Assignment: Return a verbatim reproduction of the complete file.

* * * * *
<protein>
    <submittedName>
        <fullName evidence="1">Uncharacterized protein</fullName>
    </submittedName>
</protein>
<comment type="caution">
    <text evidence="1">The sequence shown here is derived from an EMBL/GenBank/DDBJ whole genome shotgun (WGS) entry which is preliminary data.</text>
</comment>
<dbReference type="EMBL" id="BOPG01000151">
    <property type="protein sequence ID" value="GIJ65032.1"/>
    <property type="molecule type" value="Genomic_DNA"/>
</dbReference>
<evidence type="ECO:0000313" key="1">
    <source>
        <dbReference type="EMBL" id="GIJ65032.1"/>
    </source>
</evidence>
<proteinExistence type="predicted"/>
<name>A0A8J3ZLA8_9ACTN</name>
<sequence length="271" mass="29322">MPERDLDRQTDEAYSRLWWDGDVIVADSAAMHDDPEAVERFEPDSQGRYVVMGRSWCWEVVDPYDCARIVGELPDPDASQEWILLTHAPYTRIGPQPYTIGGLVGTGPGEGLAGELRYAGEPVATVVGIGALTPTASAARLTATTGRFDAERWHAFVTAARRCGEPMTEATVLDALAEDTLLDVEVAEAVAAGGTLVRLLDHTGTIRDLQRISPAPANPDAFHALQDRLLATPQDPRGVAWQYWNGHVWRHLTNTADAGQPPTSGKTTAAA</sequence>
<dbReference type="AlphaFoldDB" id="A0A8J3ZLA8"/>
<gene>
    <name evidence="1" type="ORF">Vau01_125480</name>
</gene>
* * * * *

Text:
<protein>
    <submittedName>
        <fullName evidence="1">Uncharacterized protein</fullName>
    </submittedName>
</protein>
<comment type="caution">
    <text evidence="1">The sequence shown here is derived from an EMBL/GenBank/DDBJ whole genome shotgun (WGS) entry which is preliminary data.</text>
</comment>
<dbReference type="EMBL" id="BOPG01000151">
    <property type="protein sequence ID" value="GIJ65032.1"/>
    <property type="molecule type" value="Genomic_DNA"/>
</dbReference>
<evidence type="ECO:0000313" key="1">
    <source>
        <dbReference type="EMBL" id="GIJ65032.1"/>
    </source>
</evidence>
<proteinExistence type="predicted"/>
<name>A0A8J3ZLA8_9ACTN</name>
<sequence length="271" mass="29322">MPERDLDRQTDEAYSRLWWDGDVIVADSAAMHDDPEAVERFEPDSQGRYVVMGRSWCWEVVDPYDCARIVGELPDPDASQEWILLTHAPYTRIGPQPYTIGGLVGTGPGEGLAGELRYAGEPVATVVGIGALTPTASAARLTATTGRFDAERWHAFVTAARRCGEPMTEATVLDALAEDTLLDVEVAEAVAAGGTLVRLLDHTGTIRDLQRISPAPANPDAFHALQDRLLATPQDPRGVAWQYWNGHVWRHLTNTADAGQPPTSGKTTAAA</sequence>
<dbReference type="AlphaFoldDB" id="A0A8J3ZLA8"/>
<gene>
    <name evidence="1" type="ORF">Vau01_125480</name>
</gene>